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Date:  Feb. 13, 2014

FOR IMMEDIATE RELEASE

U.S. Military Personnel Exposed to Blasts at Greater Risk for PTSD, Brain Injury, and Other Long-Term Health Outcomes Not Associated With Immediate Injuries


WASHINGTON – U.S. soldiers exposed to blasts while deployed in Iraq and Afghanistan have an increased risk of developing adverse health outcomes over the long term, such as post-traumatic stress disorder (PTSD) and, in certain cases of traumatic brain injury (TBI), growth hormone deficiency, and persistent post-concussive symptoms including headaches, says a new report by the Institute of Medicine.  The committee that wrote the report focused on health consequences experienced at least six months after a blast.


Tens of thousands of U.S. soldiers serving in Iraq and Afghanistan have been killed or wounded by explosions during those wars.  Blasts are the leading cause of death and injury on the battlefield, accounting for about 75 percent of all combat-related injuries in U.S. military personnel.  Several major patterns of injury result from explosions, from injuries caused by the blast wave itself to those caused by fragments of debris propelled by the explosion, to subsequent illnesses from, for example, chemical substances released by a bomb.  When the energy from the blast shock wave is absorbed in the human body, it disrupts the natural state of the body at a basic or even molecular level, which can cause tissue damage not immediately apparent after the blast.


“Acute physical and psychological health outcomes in people who survive blast explosions can be devastating, but the long-term consequences are less clear, particularly for individuals who show no external signs of injury from exposure to blast waves or may not even be aware that they were exposed,” said Stephen L. Hauser, chair of the committee that wrote the report, Robert A. Fishman Distinguished Professor, and chair of the department of neurology of the University of California, San Francisco. 


Some evidence suggests that blast exposure can result in long-term hearing damage and muscle or bone impairment such as osteoarthritis.  However, the data on these outcomes were not strong enough to draw a direct cause-and-effect relationship.  Though an association could exist, evidence was more tentative to link blast exposure to long-term effects on cardiovascular and pulmonary function, substance-abuse disorders, and chronic pain in the absence of a severe, immediate injury.  While there is substantial overlap between symptoms of mild TBI and PTSD, limited evidence suggests that most of the shared symptoms could be a result of PTSD and not a direct result of TBI alone.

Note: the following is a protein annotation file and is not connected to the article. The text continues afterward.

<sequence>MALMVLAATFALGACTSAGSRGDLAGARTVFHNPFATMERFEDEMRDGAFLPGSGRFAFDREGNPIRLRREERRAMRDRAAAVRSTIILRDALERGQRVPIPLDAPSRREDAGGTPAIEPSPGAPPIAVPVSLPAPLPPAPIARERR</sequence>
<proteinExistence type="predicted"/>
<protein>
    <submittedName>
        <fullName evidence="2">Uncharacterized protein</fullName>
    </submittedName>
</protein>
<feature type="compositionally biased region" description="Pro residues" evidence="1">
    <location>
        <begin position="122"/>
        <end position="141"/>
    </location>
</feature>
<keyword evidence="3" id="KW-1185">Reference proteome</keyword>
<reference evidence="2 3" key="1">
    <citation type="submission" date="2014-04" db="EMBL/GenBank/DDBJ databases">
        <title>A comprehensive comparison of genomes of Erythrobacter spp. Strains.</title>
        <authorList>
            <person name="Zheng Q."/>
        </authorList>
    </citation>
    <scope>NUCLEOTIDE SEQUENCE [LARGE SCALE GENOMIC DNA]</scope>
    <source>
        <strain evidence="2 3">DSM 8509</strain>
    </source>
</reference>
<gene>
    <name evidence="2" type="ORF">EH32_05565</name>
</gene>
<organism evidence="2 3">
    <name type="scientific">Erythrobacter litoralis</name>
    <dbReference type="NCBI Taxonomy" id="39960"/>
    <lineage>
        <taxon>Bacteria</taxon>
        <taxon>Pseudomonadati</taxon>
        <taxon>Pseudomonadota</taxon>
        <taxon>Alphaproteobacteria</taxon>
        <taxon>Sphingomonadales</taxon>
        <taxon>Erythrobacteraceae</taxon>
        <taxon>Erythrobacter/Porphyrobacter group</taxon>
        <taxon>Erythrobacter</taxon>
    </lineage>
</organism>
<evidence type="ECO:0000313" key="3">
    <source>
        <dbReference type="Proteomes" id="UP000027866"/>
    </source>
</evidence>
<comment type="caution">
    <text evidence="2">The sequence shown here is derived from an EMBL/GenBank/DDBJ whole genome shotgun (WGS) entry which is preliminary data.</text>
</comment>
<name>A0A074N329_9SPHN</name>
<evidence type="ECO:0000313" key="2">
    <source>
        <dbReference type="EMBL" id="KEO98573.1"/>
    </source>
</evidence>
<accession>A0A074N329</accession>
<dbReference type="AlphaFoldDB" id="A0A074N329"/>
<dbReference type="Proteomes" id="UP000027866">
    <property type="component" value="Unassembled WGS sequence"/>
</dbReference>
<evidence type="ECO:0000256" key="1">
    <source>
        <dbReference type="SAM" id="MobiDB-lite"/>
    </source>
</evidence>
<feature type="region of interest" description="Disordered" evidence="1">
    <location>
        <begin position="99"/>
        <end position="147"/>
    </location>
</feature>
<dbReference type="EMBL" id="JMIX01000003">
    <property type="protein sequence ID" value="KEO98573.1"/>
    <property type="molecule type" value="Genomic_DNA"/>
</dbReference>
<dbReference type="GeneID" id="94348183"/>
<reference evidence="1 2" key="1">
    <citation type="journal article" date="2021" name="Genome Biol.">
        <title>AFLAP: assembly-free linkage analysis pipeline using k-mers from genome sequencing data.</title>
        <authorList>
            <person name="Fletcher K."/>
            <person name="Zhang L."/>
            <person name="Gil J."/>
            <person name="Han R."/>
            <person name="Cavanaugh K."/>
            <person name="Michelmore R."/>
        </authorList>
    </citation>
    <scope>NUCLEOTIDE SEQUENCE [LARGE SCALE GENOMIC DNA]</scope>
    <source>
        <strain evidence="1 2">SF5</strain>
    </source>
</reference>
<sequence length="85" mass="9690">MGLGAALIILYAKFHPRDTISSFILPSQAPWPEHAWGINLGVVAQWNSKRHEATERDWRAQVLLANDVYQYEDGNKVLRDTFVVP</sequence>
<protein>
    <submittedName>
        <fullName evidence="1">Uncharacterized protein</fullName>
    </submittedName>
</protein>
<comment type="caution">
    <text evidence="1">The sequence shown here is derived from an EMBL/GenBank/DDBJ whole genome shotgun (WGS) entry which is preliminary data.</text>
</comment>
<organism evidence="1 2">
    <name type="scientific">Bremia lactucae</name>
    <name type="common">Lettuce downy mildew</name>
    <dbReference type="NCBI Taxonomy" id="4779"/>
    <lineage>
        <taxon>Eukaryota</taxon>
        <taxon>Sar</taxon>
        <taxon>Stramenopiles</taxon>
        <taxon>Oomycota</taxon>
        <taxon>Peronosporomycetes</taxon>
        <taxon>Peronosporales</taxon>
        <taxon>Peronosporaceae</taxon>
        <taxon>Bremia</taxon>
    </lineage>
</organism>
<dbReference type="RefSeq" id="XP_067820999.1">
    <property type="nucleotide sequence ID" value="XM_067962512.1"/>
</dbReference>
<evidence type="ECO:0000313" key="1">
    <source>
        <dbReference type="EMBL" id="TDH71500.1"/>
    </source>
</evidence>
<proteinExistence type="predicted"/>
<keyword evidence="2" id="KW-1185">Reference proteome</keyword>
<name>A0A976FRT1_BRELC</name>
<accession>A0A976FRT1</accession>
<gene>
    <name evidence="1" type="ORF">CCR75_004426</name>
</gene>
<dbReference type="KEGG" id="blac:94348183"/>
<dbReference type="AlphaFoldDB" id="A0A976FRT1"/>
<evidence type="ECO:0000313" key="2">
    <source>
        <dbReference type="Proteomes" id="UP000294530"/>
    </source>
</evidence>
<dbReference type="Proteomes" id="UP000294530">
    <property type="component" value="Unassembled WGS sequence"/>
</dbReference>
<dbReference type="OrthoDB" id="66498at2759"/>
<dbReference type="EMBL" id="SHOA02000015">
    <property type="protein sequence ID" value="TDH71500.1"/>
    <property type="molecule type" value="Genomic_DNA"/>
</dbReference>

The committee outlined several recommendations for urgent research to inform decisions on how to prevent and better diagnose blast injuries, and how to treat, rehabilitate, and support victims of battlefield trauma in the immediate aftermath and in the long term.  In this research agenda, it is especially important to emphasize that blasts create unusual patterns of injury that can affect multiple organs and systems of the body, a complexity that has often been overlooked in previous studies.  Understanding these cross-system interactions should be a priority for future research, the committee stressed.  It also is essential that future studies use a standardized definition of blast exposure, once it is developed. 


For health outcomes associated with blast exposure, the U.S. Department of Veteran Affairs should evaluate the approaches already in place to detect, treat, and rehabilitate blast injuries, the report says.  Because injuries from blast may go undetected for long periods, the VA should conduct epidemiologic and mechanistic studies to identify biomarkers of blast injury through advanced imaging and molecular methods that could serve as surrogates of exposure.


The majority of past studies have used self-reported exposure data, rather than objective measures.  Therefore, the committee recommended DOD develop and deploy data collection technologies that quantitatively measure components of blast and characteristics of the exposure environment in real-time and also link these data with self-reported exposure histories and demographic, medical, and operational information.